Since early times we have used perfume as the most intimate apparel to enhance our appeal. It clothes our skin with an invisible aura of fragrance providing it with a signature of personality and mood. Ideal fragrances are those which are a perfectly tailored match to our skin. This paper describes the methodological aspects of Givaudan-Roure’s proprietary skin odor value technology and shows how it is used by perfumers in designing “haut couture” fragrances.
Successful fragrance designers understand that skin is not just the outer layer of our body, but also a highly complex substrate. It is made up of two layers—the dermis and the epidermis. The dermal layer is the outer layer which gives skin its elasticity and appearance, and protects us against physical damage. The epidermal layer is composed of four sub-layers—the stratum corneum, the granular sub-layer, the spinous sub-layer and the basal sub-layer—and it protects us against harmful substances.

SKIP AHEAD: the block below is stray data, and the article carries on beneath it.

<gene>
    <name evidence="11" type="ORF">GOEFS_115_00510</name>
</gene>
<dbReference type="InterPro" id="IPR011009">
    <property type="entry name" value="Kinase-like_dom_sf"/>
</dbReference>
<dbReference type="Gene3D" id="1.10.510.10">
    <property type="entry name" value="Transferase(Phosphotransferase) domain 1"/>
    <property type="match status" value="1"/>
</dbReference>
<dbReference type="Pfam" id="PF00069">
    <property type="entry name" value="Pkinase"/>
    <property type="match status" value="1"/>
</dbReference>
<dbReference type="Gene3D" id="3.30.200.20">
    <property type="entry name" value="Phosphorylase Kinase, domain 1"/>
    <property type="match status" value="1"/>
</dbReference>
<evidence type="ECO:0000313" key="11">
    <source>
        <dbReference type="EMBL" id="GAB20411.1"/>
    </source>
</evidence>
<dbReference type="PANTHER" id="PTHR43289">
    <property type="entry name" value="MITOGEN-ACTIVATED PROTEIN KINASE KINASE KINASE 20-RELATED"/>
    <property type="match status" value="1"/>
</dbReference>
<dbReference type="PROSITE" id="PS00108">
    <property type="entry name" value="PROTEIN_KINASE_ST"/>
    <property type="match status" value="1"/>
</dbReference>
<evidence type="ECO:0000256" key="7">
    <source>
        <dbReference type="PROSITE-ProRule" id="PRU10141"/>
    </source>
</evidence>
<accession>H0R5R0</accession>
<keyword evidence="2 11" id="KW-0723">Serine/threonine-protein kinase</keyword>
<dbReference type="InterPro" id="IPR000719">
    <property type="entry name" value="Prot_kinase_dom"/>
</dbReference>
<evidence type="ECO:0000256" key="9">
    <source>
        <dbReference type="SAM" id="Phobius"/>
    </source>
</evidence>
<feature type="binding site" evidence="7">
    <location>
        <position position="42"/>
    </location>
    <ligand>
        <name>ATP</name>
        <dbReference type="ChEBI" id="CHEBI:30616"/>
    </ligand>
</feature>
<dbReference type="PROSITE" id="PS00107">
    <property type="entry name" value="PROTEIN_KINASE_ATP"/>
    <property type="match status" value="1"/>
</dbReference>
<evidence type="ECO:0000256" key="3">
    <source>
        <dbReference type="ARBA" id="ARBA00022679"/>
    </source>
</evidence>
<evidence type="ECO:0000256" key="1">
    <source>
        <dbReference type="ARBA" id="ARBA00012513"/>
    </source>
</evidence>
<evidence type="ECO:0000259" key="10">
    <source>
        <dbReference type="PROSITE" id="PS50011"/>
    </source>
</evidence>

The skin substrate is further complicated by having glands embedded in it. Skin has around three million sweat glands divided into two types: the eccrine glands which cool the body by secreting an electrolytic fluid, and the apocrine glands which secrete a viscid fluid. The skin also has sebaceous glands which produce a thick oily liquid. Skin can, therefore, vary in terms of its porosity, pH and lipid level. In addition, it can differ in smoothness and temperature. It is not surprising, therefore, that a perfume which smells wonderful on a friend sometimes does not smell good on you. This difference is based upon complex fragrance-skin interactions.